The Spanish Flu killed 20-40 million people in 1918. Now U.S. scientists have isolated several genes of this lethal flu virus and introduced them into modern flu strains. This newly-engineered virus killed the mice it was given to, while current flu viruses had little effect on them. If the Spanish Flu is recreated, it can be abused, just as anthrax was when it was sent through the mail.
The 1918 Spanish Flu was highly infectious and killed a high percentage of the people it infected, including young people, who have stronger immune systems. Thus the right flu virus can be a serious biological weapon. Should we be developing a new bioweapon now, when we invaded Iraq partly because we said Saddam had similar weapons? Can we keep this new flu bug safely locked up in the lab? Our recent experience with anthrax tells us we can't.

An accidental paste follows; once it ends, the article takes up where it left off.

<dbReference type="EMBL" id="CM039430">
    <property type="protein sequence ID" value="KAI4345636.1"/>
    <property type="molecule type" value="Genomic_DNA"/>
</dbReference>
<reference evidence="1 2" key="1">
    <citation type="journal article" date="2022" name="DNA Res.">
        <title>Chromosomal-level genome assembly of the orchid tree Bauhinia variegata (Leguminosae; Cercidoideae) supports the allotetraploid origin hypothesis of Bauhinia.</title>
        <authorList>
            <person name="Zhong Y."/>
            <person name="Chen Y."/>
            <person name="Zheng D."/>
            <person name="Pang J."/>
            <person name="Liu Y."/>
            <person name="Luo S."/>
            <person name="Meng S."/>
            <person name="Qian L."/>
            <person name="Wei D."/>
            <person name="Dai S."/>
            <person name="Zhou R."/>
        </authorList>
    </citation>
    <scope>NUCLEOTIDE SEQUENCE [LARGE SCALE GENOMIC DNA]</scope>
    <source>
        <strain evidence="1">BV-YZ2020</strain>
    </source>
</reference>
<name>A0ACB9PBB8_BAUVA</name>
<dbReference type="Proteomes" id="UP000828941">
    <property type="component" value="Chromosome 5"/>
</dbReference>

Researchers say they recreated the virus in order to test the efficacy of new antiviral drugs on the 1918 flu. "It simply does not make any scientific sense to create a new threat just to develop new countermeasures against it," says biologist Jan van Aken. "?It is not justifiable to recreate this particularly dangerous eradicated strain that could wreak havoc if released, deliberately or accidentally."
"This kind of research is creating a vicious circle, and could prompt a race by biodefense scientists to genetic engineer unthinkable diseases," says biologist Edward Hammond. "What disease comes after influenza? Biodefense laboratories must not become self-fulfilling prophesy centers."
And how do other countries, especially those already suspicious about U.S. motives, see this research? Van Aken says, "If Jeffery Taubenberger (who reconstructed the virus) worked in a Chinese, Russian or Iranian laboratory, his work might well be seen as the 'smoking gun' of an offensive biowarfare program."
Sometimes it's hard to tell who the bad guys are.
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